Rachel Sweet’s “Hairspray” video at Cinepunx

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Despite its many iterations — musical, movie musical, live televised musical — John Waters’ original version of Hairspray, released in 1988, remains the best. Now, I’m a fan of musicals, and I’ll admit the Tony-winning Broadway version is pretty damned solid, with opening number, “Good Morning Baltimore,” being the best of the bunch. I’ll even cut some slack to “You Can’t Stop the Beat,” despite it being almost insipidly cloying. That said, Waters’ film is just so perfectly bizarre and fun and joyous, with a perfect selection of Cameo Parkway R&B sides soundtracking everything. The plot, if you’ve never seen any of the various iterations, revolves around Baltimore teenager Tracy Turnblad getting on The Corny Collins Show, dancing, then becoming more racially aware, dancing, fighting for integration, and more dancing.
Read the From the Stereo to Your Screen column on Rachel Sweet and Hairspray at Cinepunx. Published 1/10/17

“The Best Films You’ve Never Seen” a mixed bag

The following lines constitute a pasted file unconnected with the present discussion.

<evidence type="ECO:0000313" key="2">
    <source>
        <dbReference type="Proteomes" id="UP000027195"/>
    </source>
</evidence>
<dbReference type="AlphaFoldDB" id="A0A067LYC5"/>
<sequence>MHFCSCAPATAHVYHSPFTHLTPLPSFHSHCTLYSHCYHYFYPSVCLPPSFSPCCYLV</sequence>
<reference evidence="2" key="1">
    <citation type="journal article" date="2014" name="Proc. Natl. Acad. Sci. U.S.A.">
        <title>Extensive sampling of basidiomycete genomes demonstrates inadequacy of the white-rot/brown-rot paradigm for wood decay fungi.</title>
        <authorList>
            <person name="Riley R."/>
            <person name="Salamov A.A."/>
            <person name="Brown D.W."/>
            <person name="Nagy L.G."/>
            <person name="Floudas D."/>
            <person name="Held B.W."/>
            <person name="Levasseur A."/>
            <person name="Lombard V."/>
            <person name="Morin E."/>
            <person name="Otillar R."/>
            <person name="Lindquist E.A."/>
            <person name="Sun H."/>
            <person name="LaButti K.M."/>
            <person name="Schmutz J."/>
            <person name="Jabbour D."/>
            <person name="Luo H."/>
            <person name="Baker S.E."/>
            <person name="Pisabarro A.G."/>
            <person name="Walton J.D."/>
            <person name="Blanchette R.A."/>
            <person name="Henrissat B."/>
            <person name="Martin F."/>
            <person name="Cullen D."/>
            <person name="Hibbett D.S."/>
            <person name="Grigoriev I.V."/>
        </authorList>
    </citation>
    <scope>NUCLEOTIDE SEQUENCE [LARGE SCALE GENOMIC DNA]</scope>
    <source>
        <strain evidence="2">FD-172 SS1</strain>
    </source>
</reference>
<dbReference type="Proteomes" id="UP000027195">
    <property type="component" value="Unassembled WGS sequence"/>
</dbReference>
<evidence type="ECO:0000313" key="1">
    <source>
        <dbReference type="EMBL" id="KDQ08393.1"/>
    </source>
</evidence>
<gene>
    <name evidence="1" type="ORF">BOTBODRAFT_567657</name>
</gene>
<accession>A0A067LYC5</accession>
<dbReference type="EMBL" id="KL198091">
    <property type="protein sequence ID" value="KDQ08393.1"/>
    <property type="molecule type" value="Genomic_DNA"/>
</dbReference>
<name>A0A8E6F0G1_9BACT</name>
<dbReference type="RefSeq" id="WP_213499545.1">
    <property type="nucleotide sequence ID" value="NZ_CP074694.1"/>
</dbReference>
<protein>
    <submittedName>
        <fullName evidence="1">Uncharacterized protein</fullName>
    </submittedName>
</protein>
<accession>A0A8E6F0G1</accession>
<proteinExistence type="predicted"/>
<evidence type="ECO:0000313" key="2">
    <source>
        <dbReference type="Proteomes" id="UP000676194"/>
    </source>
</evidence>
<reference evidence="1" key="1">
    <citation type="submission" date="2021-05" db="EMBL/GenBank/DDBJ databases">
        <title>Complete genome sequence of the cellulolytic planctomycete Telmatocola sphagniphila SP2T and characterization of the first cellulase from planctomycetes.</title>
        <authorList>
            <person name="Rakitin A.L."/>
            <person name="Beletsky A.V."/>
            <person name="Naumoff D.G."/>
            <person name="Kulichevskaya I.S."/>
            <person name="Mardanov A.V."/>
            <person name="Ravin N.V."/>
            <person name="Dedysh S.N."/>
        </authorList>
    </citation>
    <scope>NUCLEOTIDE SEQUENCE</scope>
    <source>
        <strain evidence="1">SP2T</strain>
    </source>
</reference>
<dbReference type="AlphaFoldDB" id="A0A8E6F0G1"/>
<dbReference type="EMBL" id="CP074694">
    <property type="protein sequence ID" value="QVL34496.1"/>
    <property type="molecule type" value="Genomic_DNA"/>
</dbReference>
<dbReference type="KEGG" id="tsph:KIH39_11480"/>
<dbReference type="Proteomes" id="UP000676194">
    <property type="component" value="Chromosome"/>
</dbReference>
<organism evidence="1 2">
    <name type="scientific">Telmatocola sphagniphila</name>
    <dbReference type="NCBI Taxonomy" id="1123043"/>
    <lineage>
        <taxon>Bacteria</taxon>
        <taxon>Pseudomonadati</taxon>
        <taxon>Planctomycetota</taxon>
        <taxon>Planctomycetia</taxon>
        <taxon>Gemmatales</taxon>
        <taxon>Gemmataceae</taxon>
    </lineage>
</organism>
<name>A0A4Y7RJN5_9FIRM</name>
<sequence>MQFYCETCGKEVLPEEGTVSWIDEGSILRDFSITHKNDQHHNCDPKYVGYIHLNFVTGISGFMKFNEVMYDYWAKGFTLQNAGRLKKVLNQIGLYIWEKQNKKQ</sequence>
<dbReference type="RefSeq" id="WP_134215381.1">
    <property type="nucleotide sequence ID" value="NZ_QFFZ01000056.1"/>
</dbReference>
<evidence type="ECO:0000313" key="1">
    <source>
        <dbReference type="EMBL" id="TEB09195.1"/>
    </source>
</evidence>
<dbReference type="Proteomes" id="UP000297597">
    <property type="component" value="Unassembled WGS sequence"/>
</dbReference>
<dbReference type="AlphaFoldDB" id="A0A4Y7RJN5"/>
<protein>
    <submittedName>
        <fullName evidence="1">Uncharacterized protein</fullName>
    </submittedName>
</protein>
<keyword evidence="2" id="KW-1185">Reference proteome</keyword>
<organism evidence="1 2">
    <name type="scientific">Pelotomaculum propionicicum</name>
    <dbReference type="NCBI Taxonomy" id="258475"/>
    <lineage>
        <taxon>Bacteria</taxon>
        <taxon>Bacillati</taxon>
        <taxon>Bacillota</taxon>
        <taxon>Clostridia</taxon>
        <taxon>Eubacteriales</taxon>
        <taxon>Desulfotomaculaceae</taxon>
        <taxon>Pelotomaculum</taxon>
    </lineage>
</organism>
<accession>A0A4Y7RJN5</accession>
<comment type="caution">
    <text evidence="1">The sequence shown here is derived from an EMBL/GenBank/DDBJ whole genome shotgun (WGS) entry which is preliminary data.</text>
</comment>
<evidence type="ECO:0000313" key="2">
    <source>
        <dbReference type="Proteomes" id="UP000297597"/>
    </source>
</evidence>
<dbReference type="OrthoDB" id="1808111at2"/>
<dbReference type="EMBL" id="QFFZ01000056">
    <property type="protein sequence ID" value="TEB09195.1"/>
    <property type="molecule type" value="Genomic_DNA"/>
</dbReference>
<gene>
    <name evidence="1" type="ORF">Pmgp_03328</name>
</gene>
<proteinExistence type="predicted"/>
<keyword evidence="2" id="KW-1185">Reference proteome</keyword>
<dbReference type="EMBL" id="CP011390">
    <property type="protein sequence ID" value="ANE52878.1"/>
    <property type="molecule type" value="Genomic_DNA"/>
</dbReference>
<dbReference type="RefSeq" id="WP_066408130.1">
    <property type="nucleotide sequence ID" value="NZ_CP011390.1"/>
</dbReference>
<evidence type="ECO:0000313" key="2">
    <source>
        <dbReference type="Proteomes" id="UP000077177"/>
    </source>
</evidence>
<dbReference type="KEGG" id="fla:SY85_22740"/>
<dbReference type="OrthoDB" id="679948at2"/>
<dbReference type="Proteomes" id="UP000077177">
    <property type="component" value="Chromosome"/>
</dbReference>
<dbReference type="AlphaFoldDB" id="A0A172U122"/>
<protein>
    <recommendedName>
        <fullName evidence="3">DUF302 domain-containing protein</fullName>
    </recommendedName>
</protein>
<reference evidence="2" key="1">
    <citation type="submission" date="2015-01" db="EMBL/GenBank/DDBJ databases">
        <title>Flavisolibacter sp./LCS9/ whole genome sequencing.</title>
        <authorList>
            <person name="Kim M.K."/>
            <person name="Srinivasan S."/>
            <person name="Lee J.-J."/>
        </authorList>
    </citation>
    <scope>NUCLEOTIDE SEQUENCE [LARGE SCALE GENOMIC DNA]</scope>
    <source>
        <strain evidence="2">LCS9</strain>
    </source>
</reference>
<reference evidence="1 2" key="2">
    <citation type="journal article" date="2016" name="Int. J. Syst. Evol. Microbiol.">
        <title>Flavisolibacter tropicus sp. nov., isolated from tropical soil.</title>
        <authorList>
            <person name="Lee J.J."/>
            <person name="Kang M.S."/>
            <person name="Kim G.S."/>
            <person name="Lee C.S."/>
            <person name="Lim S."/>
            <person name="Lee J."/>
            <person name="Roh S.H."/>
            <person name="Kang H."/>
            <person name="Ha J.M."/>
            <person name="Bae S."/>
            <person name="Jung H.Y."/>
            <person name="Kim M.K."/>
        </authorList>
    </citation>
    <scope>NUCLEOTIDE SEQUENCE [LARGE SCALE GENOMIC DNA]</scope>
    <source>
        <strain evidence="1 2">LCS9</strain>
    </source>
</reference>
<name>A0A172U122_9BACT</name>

book cover - best film you've never seenRobert Elder's The Best Film You've Never Seen: 35 Directors Champion the Forgotten or Critically Savaged Movies They Love (out now via Chicago Review Press) is a mixed bag. The interviews are, categorically, excellent. Elder presents everything as a dialogue between himself and the director to which he's speaking, allowing for reaction to what's being said, and questions that dig deeper than something like an essay would. That being said, while the directors' candid comments regarding their films -- some of which are more than obscure, they're outright unknown -- are illuminating, the value to some of the interviews in terms of what they offer are debatable. The best films seem to be the ones that offer up something from which the director later drew, be it language, style, or something intangible. The interviews regarding films the director simply enjoys and thinks someone ought to see are less effective. There's nothing quite so irritating to read from a director than, "I can't quite explain it." Why did you pick the movie, then? Pick one you can rhapsodize over what it gave you. If Kevin Smith can draw from A Man For All Seasons, then John Dahl can offer up more than mealy-mouthed inconsequentials regarding Twin Peaks: Fire Walk With Me. Goddammit, really: Dahl's last answer contains the line "This is not a film I would recommend to most people." While understand that he appreciates it because of its challenging nature, it's difficult to reconcile the idea of something being a great unseen film with the fact that it's not something you would suggest people watch. You're being deliberately elitist. Knock it off. However, other than those occasional stumbling blocks, it's always worth spending time experiencing John Waters talk kitsch. Always. That man knows exactly why he likes something, and the points he offers always makes me want to track down whatever he's talking about. "I love to be confused, artistically. I love to be in on the joke, and I'm not sure if there is one." See? Sold.